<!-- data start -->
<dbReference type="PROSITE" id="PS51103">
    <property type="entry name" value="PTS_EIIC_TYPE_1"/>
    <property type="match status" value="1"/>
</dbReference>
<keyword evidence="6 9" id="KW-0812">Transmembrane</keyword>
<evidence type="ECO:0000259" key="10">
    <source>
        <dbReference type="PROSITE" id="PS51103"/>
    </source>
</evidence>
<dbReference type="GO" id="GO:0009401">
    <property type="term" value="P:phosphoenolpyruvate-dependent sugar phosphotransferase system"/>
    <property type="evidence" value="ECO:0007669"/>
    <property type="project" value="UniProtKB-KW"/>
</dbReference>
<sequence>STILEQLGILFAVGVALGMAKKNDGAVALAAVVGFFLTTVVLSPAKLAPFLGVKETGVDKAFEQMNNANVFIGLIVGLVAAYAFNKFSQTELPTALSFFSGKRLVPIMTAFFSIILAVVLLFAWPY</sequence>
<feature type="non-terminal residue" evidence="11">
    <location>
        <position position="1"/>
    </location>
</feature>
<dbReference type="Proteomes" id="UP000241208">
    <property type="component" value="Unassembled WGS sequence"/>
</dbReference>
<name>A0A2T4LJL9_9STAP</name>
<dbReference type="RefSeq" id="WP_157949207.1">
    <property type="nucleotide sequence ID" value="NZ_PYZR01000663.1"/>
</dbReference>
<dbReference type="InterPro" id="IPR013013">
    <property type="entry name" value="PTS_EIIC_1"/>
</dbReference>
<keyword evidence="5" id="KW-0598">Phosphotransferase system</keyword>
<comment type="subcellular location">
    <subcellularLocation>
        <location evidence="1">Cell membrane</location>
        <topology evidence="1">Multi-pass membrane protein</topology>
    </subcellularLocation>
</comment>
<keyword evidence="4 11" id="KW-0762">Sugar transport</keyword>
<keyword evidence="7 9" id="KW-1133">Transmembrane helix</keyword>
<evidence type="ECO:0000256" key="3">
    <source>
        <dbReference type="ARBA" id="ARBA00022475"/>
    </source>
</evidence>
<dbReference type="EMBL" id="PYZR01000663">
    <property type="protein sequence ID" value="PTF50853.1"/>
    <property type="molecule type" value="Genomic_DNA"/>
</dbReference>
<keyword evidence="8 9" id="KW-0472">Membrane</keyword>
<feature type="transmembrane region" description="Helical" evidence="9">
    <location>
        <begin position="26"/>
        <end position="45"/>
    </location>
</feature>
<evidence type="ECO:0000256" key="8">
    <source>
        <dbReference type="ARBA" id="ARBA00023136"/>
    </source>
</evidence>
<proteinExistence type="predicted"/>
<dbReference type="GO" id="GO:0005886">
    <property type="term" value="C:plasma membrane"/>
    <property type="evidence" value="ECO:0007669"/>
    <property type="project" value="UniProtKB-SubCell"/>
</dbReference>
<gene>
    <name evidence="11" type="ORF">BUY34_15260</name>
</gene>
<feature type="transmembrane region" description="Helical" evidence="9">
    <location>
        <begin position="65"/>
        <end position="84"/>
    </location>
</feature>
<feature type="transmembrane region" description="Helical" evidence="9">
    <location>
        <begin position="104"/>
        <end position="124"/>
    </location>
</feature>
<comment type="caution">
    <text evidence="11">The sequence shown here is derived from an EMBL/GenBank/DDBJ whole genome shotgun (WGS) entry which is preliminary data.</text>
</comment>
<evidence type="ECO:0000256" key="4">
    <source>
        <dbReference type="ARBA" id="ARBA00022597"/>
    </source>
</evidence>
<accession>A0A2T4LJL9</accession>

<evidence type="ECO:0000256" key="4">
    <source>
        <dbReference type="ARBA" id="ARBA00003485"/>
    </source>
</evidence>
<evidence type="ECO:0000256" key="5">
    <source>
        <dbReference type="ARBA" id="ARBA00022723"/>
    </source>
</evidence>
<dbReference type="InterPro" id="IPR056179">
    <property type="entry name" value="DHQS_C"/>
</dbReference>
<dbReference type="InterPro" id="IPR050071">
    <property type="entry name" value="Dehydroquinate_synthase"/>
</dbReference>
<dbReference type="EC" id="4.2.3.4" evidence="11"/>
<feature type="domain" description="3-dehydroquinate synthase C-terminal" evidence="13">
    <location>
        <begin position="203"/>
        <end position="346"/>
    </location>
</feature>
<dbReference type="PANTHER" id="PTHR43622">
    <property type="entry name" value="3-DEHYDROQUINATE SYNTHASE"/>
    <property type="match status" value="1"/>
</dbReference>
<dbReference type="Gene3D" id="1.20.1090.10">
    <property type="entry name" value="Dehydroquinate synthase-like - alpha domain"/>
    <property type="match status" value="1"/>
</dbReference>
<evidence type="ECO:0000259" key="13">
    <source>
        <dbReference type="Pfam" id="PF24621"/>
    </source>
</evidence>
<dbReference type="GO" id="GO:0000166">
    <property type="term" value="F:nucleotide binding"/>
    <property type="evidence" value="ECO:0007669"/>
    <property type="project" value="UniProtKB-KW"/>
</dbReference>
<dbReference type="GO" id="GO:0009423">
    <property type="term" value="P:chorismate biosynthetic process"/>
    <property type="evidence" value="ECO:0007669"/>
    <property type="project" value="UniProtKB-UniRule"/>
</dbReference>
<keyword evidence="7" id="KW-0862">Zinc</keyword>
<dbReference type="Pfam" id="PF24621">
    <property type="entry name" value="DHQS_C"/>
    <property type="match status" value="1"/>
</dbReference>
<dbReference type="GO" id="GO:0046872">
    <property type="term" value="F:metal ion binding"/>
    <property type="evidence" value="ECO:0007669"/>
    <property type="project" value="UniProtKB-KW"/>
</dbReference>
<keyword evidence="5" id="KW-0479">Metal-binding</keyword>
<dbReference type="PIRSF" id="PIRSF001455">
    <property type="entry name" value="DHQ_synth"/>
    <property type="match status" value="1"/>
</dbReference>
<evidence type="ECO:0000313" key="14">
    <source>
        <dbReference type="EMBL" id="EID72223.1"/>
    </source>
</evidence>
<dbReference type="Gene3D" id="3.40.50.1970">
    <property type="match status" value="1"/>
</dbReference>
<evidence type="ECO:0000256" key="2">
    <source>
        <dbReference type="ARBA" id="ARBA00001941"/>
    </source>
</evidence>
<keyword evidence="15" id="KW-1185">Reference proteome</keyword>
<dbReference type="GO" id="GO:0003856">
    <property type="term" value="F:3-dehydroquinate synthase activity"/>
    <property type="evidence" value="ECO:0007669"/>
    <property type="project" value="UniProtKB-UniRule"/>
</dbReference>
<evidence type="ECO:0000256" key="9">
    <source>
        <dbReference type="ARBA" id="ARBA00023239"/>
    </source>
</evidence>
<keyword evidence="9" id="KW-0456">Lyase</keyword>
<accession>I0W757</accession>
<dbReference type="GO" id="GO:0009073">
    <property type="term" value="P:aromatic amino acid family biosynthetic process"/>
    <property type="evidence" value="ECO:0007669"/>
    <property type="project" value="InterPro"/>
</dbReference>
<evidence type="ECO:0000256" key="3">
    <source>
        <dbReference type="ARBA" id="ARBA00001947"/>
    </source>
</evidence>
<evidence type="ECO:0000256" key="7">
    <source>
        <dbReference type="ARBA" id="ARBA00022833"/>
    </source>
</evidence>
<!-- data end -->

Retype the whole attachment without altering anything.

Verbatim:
<dbReference type="PROSITE" id="PS51103">
    <property type="entry name" value="PTS_EIIC_TYPE_1"/>
    <property type="match status" value="1"/>
</dbReference>
<keyword evidence="6 9" id="KW-0812">Transmembrane</keyword>
<evidence type="ECO:0000259" key="10">
    <source>
        <dbReference type="PROSITE" id="PS51103"/>
    </source>
</evidence>
<dbReference type="GO" id="GO:0009401">
    <property type="term" value="P:phosphoenolpyruvate-dependent sugar phosphotransferase system"/>
    <property type="evidence" value="ECO:0007669"/>
    <property type="project" value="UniProtKB-KW"/>
</dbReference>
<sequence>STILEQLGILFAVGVALGMAKKNDGAVALAAVVGFFLTTVVLSPAKLAPFLGVKETGVDKAFEQMNNANVFIGLIVGLVAAYAFNKFSQTELPTALSFFSGKRLVPIMTAFFSIILAVVLLFAWPY</sequence>
<feature type="non-terminal residue" evidence="11">
    <location>
        <position position="1"/>
    </location>
</feature>
<dbReference type="Proteomes" id="UP000241208">
    <property type="component" value="Unassembled WGS sequence"/>
</dbReference>
<name>A0A2T4LJL9_9STAP</name>
<dbReference type="RefSeq" id="WP_157949207.1">
    <property type="nucleotide sequence ID" value="NZ_PYZR01000663.1"/>
</dbReference>
<dbReference type="InterPro" id="IPR013013">
    <property type="entry name" value="PTS_EIIC_1"/>
</dbReference>
<keyword evidence="5" id="KW-0598">Phosphotransferase system</keyword>
<comment type="subcellular location">
    <subcellularLocation>
        <location evidence="1">Cell membrane</location>
        <topology evidence="1">Multi-pass membrane protein</topology>
    </subcellularLocation>
</comment>
<keyword evidence="4 11" id="KW-0762">Sugar transport</keyword>
<keyword evidence="7 9" id="KW-1133">Transmembrane helix</keyword>
<evidence type="ECO:0000256" key="3">
    <source>
        <dbReference type="ARBA" id="ARBA00022475"/>
    </source>
</evidence>
<dbReference type="EMBL" id="PYZR01000663">
    <property type="protein sequence ID" value="PTF50853.1"/>
    <property type="molecule type" value="Genomic_DNA"/>
</dbReference>
<keyword evidence="8 9" id="KW-0472">Membrane</keyword>
<feature type="transmembrane region" description="Helical" evidence="9">
    <location>
        <begin position="26"/>
        <end position="45"/>
    </location>
</feature>
<evidence type="ECO:0000256" key="8">
    <source>
        <dbReference type="ARBA" id="ARBA00023136"/>
    </source>
</evidence>
<proteinExistence type="predicted"/>
<dbReference type="GO" id="GO:0005886">
    <property type="term" value="C:plasma membrane"/>
    <property type="evidence" value="ECO:0007669"/>
    <property type="project" value="UniProtKB-SubCell"/>
</dbReference>
<gene>
    <name evidence="11" type="ORF">BUY34_15260</name>
</gene>
<feature type="transmembrane region" description="Helical" evidence="9">
    <location>
        <begin position="65"/>
        <end position="84"/>
    </location>
</feature>
<feature type="transmembrane region" description="Helical" evidence="9">
    <location>
        <begin position="104"/>
        <end position="124"/>
    </location>
</feature>
<comment type="caution">
    <text evidence="11">The sequence shown here is derived from an EMBL/GenBank/DDBJ whole genome shotgun (WGS) entry which is preliminary data.</text>
</comment>
<evidence type="ECO:0000256" key="4">
    <source>
        <dbReference type="ARBA" id="ARBA00022597"/>
    </source>
</evidence>
<accession>A0A2T4LJL9</accession>

<evidence type="ECO:0000256" key="4">
    <source>
        <dbReference type="ARBA" id="ARBA00003485"/>
    </source>
</evidence>
<evidence type="ECO:0000256" key="5">
    <source>
        <dbReference type="ARBA" id="ARBA00022723"/>
    </source>
</evidence>
<dbReference type="InterPro" id="IPR056179">
    <property type="entry name" value="DHQS_C"/>
</dbReference>
<dbReference type="InterPro" id="IPR050071">
    <property type="entry name" value="Dehydroquinate_synthase"/>
</dbReference>
<dbReference type="EC" id="4.2.3.4" evidence="11"/>
<feature type="domain" description="3-dehydroquinate synthase C-terminal" evidence="13">
    <location>
        <begin position="203"/>
        <end position="346"/>
    </location>
</feature>
<dbReference type="PANTHER" id="PTHR43622">
    <property type="entry name" value="3-DEHYDROQUINATE SYNTHASE"/>
    <property type="match status" value="1"/>
</dbReference>
<dbReference type="Gene3D" id="1.20.1090.10">
    <property type="entry name" value="Dehydroquinate synthase-like - alpha domain"/>
    <property type="match status" value="1"/>
</dbReference>
<evidence type="ECO:0000259" key="13">
    <source>
        <dbReference type="Pfam" id="PF24621"/>
    </source>
</evidence>
<dbReference type="GO" id="GO:0000166">
    <property type="term" value="F:nucleotide binding"/>
    <property type="evidence" value="ECO:0007669"/>
    <property type="project" value="UniProtKB-KW"/>
</dbReference>
<dbReference type="GO" id="GO:0009423">
    <property type="term" value="P:chorismate biosynthetic process"/>
    <property type="evidence" value="ECO:0007669"/>
    <property type="project" value="UniProtKB-UniRule"/>
</dbReference>
<keyword evidence="7" id="KW-0862">Zinc</keyword>
<dbReference type="Pfam" id="PF24621">
    <property type="entry name" value="DHQS_C"/>
    <property type="match status" value="1"/>
</dbReference>
<dbReference type="GO" id="GO:0046872">
    <property type="term" value="F:metal ion binding"/>
    <property type="evidence" value="ECO:0007669"/>
    <property type="project" value="UniProtKB-KW"/>
</dbReference>
<keyword evidence="5" id="KW-0479">Metal-binding</keyword>
<dbReference type="PIRSF" id="PIRSF001455">
    <property type="entry name" value="DHQ_synth"/>
    <property type="match status" value="1"/>
</dbReference>
<evidence type="ECO:0000313" key="14">
    <source>
        <dbReference type="EMBL" id="EID72223.1"/>
    </source>
</evidence>
<dbReference type="Gene3D" id="3.40.50.1970">
    <property type="match status" value="1"/>
</dbReference>
<evidence type="ECO:0000256" key="2">
    <source>
        <dbReference type="ARBA" id="ARBA00001941"/>
    </source>
</evidence>
<keyword evidence="15" id="KW-1185">Reference proteome</keyword>
<dbReference type="GO" id="GO:0003856">
    <property type="term" value="F:3-dehydroquinate synthase activity"/>
    <property type="evidence" value="ECO:0007669"/>
    <property type="project" value="UniProtKB-UniRule"/>
</dbReference>
<evidence type="ECO:0000256" key="9">
    <source>
        <dbReference type="ARBA" id="ARBA00023239"/>
    </source>
</evidence>
<keyword evidence="9" id="KW-0456">Lyase</keyword>
<accession>I0W757</accession>
<dbReference type="GO" id="GO:0009073">
    <property type="term" value="P:aromatic amino acid family biosynthetic process"/>
    <property type="evidence" value="ECO:0007669"/>
    <property type="project" value="InterPro"/>
</dbReference>
<evidence type="ECO:0000256" key="3">
    <source>
        <dbReference type="ARBA" id="ARBA00001947"/>
    </source>
</evidence>
<evidence type="ECO:0000256" key="7">
    <source>
        <dbReference type="ARBA" id="ARBA00022833"/>
    </source>
</evidence>